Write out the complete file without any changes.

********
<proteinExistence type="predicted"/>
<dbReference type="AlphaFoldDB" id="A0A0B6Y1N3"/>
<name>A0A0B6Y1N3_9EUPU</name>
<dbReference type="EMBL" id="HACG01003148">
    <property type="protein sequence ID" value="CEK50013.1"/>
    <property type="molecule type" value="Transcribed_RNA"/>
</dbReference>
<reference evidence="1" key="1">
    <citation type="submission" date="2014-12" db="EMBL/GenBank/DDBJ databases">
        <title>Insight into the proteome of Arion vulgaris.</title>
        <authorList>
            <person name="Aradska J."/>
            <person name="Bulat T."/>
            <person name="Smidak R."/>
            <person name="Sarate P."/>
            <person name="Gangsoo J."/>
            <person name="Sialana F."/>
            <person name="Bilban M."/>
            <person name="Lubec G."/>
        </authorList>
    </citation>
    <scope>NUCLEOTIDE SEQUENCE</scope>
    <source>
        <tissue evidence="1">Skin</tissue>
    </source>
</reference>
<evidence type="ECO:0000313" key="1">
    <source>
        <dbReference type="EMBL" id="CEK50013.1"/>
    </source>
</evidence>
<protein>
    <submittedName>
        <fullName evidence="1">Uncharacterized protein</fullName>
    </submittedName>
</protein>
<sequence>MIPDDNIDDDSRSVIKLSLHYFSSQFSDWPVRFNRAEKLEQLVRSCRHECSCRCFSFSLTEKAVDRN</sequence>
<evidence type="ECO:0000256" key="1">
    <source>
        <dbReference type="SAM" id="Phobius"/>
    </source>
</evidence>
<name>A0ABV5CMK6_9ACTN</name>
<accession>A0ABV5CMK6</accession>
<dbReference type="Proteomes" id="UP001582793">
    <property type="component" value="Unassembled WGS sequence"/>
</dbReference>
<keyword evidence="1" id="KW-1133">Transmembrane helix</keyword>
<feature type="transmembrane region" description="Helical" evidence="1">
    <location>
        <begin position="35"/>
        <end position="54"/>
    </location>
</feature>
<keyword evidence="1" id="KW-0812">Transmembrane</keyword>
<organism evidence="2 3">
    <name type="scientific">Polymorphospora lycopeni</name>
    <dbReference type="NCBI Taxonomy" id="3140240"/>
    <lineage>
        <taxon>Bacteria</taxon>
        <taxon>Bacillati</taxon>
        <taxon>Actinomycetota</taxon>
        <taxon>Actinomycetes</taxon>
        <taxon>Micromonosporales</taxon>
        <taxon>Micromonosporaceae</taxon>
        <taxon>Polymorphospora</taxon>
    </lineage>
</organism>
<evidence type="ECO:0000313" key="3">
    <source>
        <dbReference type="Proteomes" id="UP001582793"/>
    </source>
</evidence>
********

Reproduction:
<proteinExistence type="predicted"/>
<dbReference type="AlphaFoldDB" id="A0A0B6Y1N3"/>
<name>A0A0B6Y1N3_9EUPU</name>
<dbReference type="EMBL" id="HACG01003148">
    <property type="protein sequence ID" value="CEK50013.1"/>
    <property type="molecule type" value="Transcribed_RNA"/>
</dbReference>
<reference evidence="1" key="1">
    <citation type="submission" date="2014-12" db="EMBL/GenBank/DDBJ databases">
        <title>Insight into the proteome of Arion vulgaris.</title>
        <authorList>
            <person name="Aradska J."/>
            <person name="Bulat T."/>
            <person name="Smidak R."/>
            <person name="Sarate P."/>
            <person name="Gangsoo J."/>
            <person name="Sialana F."/>
            <person name="Bilban M."/>
            <person name="Lubec G."/>
        </authorList>
    </citation>
    <scope>NUCLEOTIDE SEQUENCE</scope>
    <source>
        <tissue evidence="1">Skin</tissue>
    </source>
</reference>
<evidence type="ECO:0000313" key="1">
    <source>
        <dbReference type="EMBL" id="CEK50013.1"/>
    </source>
</evidence>
<protein>
    <submittedName>
        <fullName evidence="1">Uncharacterized protein</fullName>
    </submittedName>
</protein>
<sequence>MIPDDNIDDDSRSVIKLSLHYFSSQFSDWPVRFNRAEKLEQLVRSCRHECSCRCFSFSLTEKAVDRN</sequence>
<evidence type="ECO:0000256" key="1">
    <source>
        <dbReference type="SAM" id="Phobius"/>
    </source>
</evidence>
<name>A0ABV5CMK6_9ACTN</name>
<accession>A0ABV5CMK6</accession>
<dbReference type="Proteomes" id="UP001582793">
    <property type="component" value="Unassembled WGS sequence"/>
</dbReference>
<keyword evidence="1" id="KW-1133">Transmembrane helix</keyword>
<feature type="transmembrane region" description="Helical" evidence="1">
    <location>
        <begin position="35"/>
        <end position="54"/>
    </location>
</feature>
<keyword evidence="1" id="KW-0812">Transmembrane</keyword>
<organism evidence="2 3">
    <name type="scientific">Polymorphospora lycopeni</name>
    <dbReference type="NCBI Taxonomy" id="3140240"/>
    <lineage>
        <taxon>Bacteria</taxon>
        <taxon>Bacillati</taxon>
        <taxon>Actinomycetota</taxon>
        <taxon>Actinomycetes</taxon>
        <taxon>Micromonosporales</taxon>
        <taxon>Micromonosporaceae</taxon>
        <taxon>Polymorphospora</taxon>
    </lineage>
</organism>
<evidence type="ECO:0000313" key="3">
    <source>
        <dbReference type="Proteomes" id="UP001582793"/>
    </source>
</evidence>